Palm family is unique in the aspect that most of its members have muli purpose benefits to the mankind, unrivalled by few other trees. There are several palm species such as Borassus, Areca, Sago, Fish Tail etc. Because of their beautiful structure, many of the palms adorn gardens.Though pal trees grow very tall, they can also be raised in home gardens or as dwarfs in pots.One of the most important palm trees is the Sugar palm.Botanically known as Borassus Flabellifer; it is widely distributed in the tropics such as India, Srilanka, South East Asia, New Guinea etc.
People from temperate regions are not much aware of this palm and hence are not privileged as people of tropics in appreciating the multi fold benefits of this palm. The tree grows upto 30 meters in height, with separate sexes. The female trees bear edible fruits of about 20 cm diameter.
Over a lifecycle starting from fruit to tree, the sugar palm or toddy palm provides six types of edible portions at different stages. The immature or unripe fruits contain 2-3 locules, and the locules contain a hydrolyzed carbohydrate which is very tasty. (Called ‘munji’ in Telugu language). On maturity the carbohydrates convert to hard starch and this starch is not edible. The locules are in hard shells, which are covered by fibrous material, and this fibrous material which was earlier greenish-whitish in color and tasteless, accumulates sugar and turns orange-red juicy fibres.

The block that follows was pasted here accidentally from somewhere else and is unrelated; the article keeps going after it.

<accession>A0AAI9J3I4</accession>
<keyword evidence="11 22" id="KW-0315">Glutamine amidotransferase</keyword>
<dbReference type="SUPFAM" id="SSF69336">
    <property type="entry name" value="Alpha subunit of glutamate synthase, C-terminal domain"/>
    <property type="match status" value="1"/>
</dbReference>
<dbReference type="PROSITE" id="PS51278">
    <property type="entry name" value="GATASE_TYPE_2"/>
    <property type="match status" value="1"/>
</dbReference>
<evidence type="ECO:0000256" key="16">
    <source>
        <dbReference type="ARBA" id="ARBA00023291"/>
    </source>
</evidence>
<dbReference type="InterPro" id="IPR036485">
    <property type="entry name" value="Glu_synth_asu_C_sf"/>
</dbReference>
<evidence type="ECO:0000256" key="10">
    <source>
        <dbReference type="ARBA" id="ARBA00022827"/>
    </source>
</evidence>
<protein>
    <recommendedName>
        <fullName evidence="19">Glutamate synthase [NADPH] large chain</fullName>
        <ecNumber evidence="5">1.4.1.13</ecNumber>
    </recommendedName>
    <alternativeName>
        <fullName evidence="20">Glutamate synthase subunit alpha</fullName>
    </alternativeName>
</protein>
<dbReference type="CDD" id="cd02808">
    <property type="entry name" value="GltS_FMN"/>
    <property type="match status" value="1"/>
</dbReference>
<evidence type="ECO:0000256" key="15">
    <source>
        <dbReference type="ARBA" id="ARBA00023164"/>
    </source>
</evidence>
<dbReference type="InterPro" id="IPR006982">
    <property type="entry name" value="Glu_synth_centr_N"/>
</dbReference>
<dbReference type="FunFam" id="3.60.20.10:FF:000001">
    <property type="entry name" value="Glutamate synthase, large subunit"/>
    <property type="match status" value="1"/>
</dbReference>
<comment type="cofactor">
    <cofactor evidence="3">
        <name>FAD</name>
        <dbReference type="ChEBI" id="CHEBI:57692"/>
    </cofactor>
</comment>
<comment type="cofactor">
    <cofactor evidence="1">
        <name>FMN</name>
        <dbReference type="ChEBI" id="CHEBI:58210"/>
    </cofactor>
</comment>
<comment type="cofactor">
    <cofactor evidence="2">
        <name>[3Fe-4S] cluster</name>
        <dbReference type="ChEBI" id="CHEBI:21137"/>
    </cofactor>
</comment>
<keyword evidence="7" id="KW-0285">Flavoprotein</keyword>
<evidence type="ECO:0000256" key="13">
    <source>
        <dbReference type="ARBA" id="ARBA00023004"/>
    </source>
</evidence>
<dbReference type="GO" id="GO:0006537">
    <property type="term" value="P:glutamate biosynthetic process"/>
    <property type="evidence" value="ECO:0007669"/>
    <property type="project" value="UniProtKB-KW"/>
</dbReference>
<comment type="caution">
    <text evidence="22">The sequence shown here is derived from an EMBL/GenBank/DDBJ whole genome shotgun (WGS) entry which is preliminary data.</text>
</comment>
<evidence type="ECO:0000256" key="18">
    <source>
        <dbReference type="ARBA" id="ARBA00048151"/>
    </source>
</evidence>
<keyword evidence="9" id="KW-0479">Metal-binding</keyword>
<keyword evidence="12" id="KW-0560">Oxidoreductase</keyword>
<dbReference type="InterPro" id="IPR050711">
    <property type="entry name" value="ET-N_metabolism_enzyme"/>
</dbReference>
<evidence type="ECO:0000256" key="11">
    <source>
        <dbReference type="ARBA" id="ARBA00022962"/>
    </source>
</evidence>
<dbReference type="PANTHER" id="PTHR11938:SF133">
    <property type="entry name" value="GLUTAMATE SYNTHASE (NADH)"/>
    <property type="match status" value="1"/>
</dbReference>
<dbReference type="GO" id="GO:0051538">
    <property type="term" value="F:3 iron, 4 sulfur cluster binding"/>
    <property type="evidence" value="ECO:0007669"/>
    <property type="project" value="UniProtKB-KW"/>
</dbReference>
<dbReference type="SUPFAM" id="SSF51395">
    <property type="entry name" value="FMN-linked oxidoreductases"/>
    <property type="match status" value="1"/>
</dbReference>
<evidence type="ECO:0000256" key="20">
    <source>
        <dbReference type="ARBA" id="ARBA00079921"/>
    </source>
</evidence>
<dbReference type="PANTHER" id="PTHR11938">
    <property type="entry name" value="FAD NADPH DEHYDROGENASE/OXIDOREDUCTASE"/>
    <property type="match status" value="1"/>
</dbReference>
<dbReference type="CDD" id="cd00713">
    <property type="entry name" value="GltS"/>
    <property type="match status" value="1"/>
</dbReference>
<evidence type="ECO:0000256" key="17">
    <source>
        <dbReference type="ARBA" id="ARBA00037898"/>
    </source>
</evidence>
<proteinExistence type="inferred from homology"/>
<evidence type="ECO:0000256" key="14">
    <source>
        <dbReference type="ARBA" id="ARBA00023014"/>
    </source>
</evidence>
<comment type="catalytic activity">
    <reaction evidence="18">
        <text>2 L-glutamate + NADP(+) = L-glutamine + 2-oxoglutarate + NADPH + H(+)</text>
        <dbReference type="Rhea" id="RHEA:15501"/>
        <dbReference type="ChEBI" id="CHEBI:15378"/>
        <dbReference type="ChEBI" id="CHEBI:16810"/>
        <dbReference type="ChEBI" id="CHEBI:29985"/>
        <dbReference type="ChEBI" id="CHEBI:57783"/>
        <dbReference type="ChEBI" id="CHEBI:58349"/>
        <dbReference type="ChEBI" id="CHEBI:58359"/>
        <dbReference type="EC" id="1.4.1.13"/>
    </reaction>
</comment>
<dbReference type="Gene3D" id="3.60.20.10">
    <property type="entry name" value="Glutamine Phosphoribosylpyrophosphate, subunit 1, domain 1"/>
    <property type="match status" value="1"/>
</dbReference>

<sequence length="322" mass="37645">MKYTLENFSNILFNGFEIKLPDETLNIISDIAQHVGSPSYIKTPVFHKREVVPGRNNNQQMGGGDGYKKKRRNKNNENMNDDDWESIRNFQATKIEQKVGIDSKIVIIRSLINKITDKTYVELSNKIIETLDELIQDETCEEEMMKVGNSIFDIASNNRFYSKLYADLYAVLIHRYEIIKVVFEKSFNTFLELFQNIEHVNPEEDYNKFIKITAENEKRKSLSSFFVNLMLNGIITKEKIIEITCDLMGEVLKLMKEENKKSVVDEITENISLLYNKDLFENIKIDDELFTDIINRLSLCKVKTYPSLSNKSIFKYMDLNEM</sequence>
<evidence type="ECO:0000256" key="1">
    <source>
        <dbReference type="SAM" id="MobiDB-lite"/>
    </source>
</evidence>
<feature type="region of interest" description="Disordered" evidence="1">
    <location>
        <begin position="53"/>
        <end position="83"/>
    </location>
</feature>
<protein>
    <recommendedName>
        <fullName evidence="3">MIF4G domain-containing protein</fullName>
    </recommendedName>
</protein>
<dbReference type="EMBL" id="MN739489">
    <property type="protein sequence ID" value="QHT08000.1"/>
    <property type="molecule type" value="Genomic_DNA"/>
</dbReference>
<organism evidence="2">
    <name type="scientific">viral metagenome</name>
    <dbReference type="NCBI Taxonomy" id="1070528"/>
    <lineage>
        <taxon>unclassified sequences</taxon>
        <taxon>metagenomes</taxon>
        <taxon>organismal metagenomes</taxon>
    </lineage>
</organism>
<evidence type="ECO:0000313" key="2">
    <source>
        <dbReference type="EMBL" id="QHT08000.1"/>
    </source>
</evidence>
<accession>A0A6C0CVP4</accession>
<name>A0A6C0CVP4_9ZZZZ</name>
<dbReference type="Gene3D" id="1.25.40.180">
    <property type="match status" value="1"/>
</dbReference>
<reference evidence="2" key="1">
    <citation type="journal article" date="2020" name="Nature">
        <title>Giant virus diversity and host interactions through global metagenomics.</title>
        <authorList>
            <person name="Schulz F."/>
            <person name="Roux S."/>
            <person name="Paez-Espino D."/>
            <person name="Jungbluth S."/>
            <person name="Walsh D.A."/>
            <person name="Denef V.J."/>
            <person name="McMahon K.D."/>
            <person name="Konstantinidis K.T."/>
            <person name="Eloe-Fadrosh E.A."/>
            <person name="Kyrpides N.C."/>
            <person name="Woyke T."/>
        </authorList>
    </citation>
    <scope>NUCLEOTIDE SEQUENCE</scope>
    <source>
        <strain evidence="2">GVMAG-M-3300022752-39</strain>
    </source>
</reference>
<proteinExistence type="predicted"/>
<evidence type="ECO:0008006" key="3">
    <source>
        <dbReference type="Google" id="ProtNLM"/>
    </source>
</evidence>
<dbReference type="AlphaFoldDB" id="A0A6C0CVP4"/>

This sweet orange juice with characteristic flavor (fruit at this stage called ‘tati pandu’ in telugu), is mixed with flour and baked into cakes. If the ripened fruit is left untouched, the fruit falls to the ground and the seeds (or locules) generate a peg geotropically into the soil. The seed, which has hard starchy material, gets again hydrolyzed into sugars and takes the form of semi solid white mass (the seed on ground with peg into the soil at this stage is called ‘burra gunju’ in telugu). If this stage is not disturbed, the hydrolyzed starch gets transferred through the peg inside the soil and forms a cotyledon.
Once the transfer of sugars is complete, the cotyledon which measures 1-2 cm in thickness and 15-25 cm in length and of conical shape is again edible (this stage is called ‘tega’ in Telugu). If this stage is also not harmed, the cotyledon gives rise to a new palm. While the earlier edible stages namely munji, tati pandu, burra gunju and tega are derived from fruits, there are two other edibles that can be derived from the reserve material stored near the apical bud of the tree. The reserve material which sustains the growth of the tree and much helpful in reproductive stage, is very sweet and looks like a cylindrical white portion with several layers.
The inner the layer, the sweeter it is (this cylindrical sweet portion is called ‘muvva’ or ‘movvu’ in Telugu. The sixth edible derived is called the toddy (‘kallu’ in telugu) is derived from this apical bud, by making an incision. From this incision, the liquid food material that is part of the plant’s translocation is tapped and this is an intoxicating and energy giving drink.
Apart from the edible uses, there are several other benefits which man has been using since time immemorial. The leaves are used for thatching and making mats. The leaf stalks have tough fibers, which are twined to make tough ropes for building of houses, boats, etc.The dried shells, leaf stalks are used as fuel. The trunks are used either as live poles in construction of thatch sheds, or as timber in replacement for wooden poles.The trunk of the tree is hollowed, and is directly used as a boat (called ‘dhone’ in telugu) for travel and fishing in many parts of the tropics.
Thus the Sugar Palm or Palmyra Palm or Toddy Palm is unrivalled even in the palm family, for the multi-fold benefits it offers in its life time at different stages.Apprecating this Indian’s give it the status of ‘son’ for it takes care of them single handedly even in hard times.